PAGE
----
Ryan's Journal

"My life amounts to no more than one drop in a limitless ocean. Yet what is any ocean, but a multitude of drops?" — David Mitchell

Profoundly Strange

Posted from Culver City, California at 6:30 pm, December 30th, 2019

The 2019 Man Trip concluded today after visiting some places I’ve wanted to see for a while. The day started with a trip to the Salton Sea, a place whose weirdness I described after my first visit in 2005. After roaming through empty lots in Salton City I made my way to Salvation Mountain and Slab City. Salvation Mountain is an artwork/ode to God that covers an entire hillside. It was made from clay and thousands of gallons of paint, and its creation took decades for a single man to complete. In an address to Congress regarding Salvation Mountain, Senator Barbara Boxer described it as “profoundly strange”, which is as good of a summary as any.

As odd as Salvation Mountain was, it paled in comparison to the nearby “town” of Slab City. I had first learned of this location from the book Into the Wild and have wanted to see it ever since. My best description is that it’s a bit like what you would expect if Burning Man was a town populated by people without any money. Every winter RVs converge on this spot in the desert, and folks settle in for the season, bringing a commune-like existence that is combined with equal measures of art, libertarianism, and plain old crazy. I spent ten minutes talking to one resident about conspiracy theories he’d heard on the internet, drove by an RV that was decorated in doll heads, and passed numerous spots that showed inspiration that might have put Andy Warhol to shame. All in all I left certain that this was the strangest place I’ve ever visited, and I’d actually like to go back again some day; my new conspiracy-sharing friend might have inspired a future visit when he noted: “there’s music every Saturday night, although if you come in the summer there are only three singers who perform the same five songs.”

From Slab City it was a roundabout route home, passing through Anza Borrego desert, into the mountains, through Temecula, and back to my home with a short detour to SpaceX headquarters to see the rocket, since it was on the way and rockets are awesome. Now I’ve got a couple of days of showers and warm beds to allow me to fully decompress before returning to work again.

Salvation Mountain
Often with art it can be difficult to determine what the artist’s message is supposed to be; it is fair to say that the message behind Salvation Mountain is not hard to decipher.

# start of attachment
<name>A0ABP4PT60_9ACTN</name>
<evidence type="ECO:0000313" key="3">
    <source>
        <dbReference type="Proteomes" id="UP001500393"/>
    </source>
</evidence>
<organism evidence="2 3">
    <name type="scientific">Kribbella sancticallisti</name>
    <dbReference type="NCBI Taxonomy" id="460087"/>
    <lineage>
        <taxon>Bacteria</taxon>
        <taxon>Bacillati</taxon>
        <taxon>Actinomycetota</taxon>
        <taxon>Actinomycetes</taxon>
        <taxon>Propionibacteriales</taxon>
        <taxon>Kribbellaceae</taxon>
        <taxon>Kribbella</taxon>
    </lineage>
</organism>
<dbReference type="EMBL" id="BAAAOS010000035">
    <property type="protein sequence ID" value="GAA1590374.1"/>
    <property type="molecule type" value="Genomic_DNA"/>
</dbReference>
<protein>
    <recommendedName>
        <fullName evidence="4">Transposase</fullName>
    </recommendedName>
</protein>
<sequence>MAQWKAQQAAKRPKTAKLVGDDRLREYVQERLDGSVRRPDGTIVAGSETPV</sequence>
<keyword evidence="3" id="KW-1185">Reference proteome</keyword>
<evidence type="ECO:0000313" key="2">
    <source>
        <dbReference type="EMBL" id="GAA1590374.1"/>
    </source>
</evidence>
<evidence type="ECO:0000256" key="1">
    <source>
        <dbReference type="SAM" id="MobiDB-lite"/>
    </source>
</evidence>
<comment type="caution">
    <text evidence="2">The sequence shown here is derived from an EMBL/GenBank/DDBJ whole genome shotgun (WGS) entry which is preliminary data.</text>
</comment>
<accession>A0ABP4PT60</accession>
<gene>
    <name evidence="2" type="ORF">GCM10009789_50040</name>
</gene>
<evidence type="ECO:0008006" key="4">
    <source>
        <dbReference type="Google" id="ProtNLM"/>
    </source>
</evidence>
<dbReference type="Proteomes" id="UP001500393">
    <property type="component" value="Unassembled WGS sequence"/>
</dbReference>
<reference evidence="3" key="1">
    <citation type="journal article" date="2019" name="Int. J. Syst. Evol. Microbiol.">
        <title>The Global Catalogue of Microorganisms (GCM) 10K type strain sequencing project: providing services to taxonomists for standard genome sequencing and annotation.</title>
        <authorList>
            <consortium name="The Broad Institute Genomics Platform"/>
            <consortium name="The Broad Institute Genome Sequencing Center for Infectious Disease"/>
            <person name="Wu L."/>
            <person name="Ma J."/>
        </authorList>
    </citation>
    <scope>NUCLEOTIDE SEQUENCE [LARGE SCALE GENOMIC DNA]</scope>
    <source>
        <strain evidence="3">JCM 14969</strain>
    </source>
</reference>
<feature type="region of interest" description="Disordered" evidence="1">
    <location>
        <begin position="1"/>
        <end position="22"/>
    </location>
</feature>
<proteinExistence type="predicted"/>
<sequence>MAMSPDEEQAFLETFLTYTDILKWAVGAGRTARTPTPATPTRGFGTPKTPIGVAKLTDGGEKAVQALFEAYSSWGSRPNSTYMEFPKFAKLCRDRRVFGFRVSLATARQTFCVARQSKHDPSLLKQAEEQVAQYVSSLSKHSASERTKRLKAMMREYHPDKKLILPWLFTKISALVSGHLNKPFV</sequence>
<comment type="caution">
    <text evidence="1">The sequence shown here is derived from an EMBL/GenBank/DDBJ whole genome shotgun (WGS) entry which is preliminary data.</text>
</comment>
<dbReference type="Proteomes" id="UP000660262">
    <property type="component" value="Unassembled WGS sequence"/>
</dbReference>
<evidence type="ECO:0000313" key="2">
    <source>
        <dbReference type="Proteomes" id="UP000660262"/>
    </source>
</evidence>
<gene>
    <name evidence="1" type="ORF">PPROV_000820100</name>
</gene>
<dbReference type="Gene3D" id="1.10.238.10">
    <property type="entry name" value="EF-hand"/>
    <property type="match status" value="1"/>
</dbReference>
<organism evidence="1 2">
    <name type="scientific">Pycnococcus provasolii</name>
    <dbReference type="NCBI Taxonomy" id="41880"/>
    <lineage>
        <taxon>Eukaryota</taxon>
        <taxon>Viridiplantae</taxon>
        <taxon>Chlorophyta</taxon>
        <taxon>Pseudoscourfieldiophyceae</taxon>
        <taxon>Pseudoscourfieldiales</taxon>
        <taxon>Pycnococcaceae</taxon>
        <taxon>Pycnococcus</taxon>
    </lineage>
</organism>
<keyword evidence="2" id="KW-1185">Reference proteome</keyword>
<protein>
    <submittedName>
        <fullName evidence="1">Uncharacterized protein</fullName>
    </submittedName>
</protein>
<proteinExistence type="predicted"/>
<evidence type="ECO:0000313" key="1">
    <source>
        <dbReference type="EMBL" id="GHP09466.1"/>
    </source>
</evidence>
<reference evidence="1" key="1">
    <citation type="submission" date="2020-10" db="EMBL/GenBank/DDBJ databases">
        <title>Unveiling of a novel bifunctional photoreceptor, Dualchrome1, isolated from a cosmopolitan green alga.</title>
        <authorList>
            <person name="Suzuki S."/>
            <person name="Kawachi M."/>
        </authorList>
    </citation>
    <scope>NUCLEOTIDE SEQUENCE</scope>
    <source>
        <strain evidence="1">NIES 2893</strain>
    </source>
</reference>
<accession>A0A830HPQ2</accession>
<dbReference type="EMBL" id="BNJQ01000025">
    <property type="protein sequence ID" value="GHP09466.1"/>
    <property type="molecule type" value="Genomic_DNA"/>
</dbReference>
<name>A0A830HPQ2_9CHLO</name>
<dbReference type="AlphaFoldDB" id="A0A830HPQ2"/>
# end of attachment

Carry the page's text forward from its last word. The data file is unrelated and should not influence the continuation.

Shower Time

Posted from Indio, California at 6:30 pm, December 29th, 2019

I woke up just before sunrise a few miles from the Kelso Dunes, and started the day with a hike up the dunes to take in the Mojave National Preserve from above; not a terrible way to start a day.

Continuing this trip’s theme of visiting new places, I headed south from Mojave to Route 66 and the town of Amboy (population: 4), which is apparently located next to a massive volcanic cone, a huge lava field, and a giant dry lakebed that is now a chloride mine. Who knew that combination existed? Heading south from there I eventually got to Joshua Tree National Park, which is apparently WAY more popular than it was when I last visited a decade ago. Watching people park on the roads, walk off trail, and generally disregard all park rules I was reminded how much the other humans stress me out, so I found a mostly-empty lot next to a trailhead and hiked up Porcupine Wash until the only reminder that other people inhabit this planet was the sound of planes overhead.

Tonight I was actually debating heading home to take a shower, but decided that was nuts since I so rarely get time to take a road trip, so I sprung for a hotel room, washed several layers of stink and pain off in the shower, and will sleep in a warm, comfortable bed for the first time in a few days before getting up early to conclude this little adventure tomorrow.

Self-portrait, Kelso Dunes, Mojave National Preserve
Self-portrait, Kelso Dunes, Mojave National Preserve. Starting the day alone on a dune several hundred feet above the desert floor is not a bad way to live.
Cactus Detail, Mojave National Preserve
Cactus Detail, Mojave National Preserve.

Driving Through Rivers

Posted from Kelso Dunes, Mojave National Preserve at 8:15 pm, December 28th, 2019

Day two of the man-trip. I got up just before sunrise and headed up to Zabriskie Point to enjoy the start of the day, then took the 4.5 mile Gower Gulch trail through Golden Canyon to enjoy some alone time on a trail that I’ve never hiked before. From there I took the West Side Road south towards the park exit, a rough dirt route that travels 36 miles around the Badwater Salt Flats and provides a less-traveled alternative to the main park road. I had been warned by a ranger that the road might be in poor shape following recent storms, but after an hour and a half I’d made it almost back to the main highway without encountering any issues, only to discover the normally-underground Amagorosa River flowing across the road. The water only looked like it was about six inches deep, so I rolled the dice that I wouldn’t get stuck in mud and roared through it, luckily emerging unscathed at the other side.

My original plan for this trip had been to roam around the northern part of the park, but since storms apparently made a mess of the backcountry roads I instead decided to leave the park and head south, ending up in Mojave National Preserve for the night. The Milky Way is shining overhead, but surprisingly the lights of LA (150 miles west) are hiding stars on the western horizon, while the lights of Las Vegas (100 miles east) fill the opposite horizon.

Zabriskie Point at Sunrise, Death Valley National Park
Zabriskie Point at Sunrise, Death Valley National Park.

Airplanes, Sheep & T-Shirts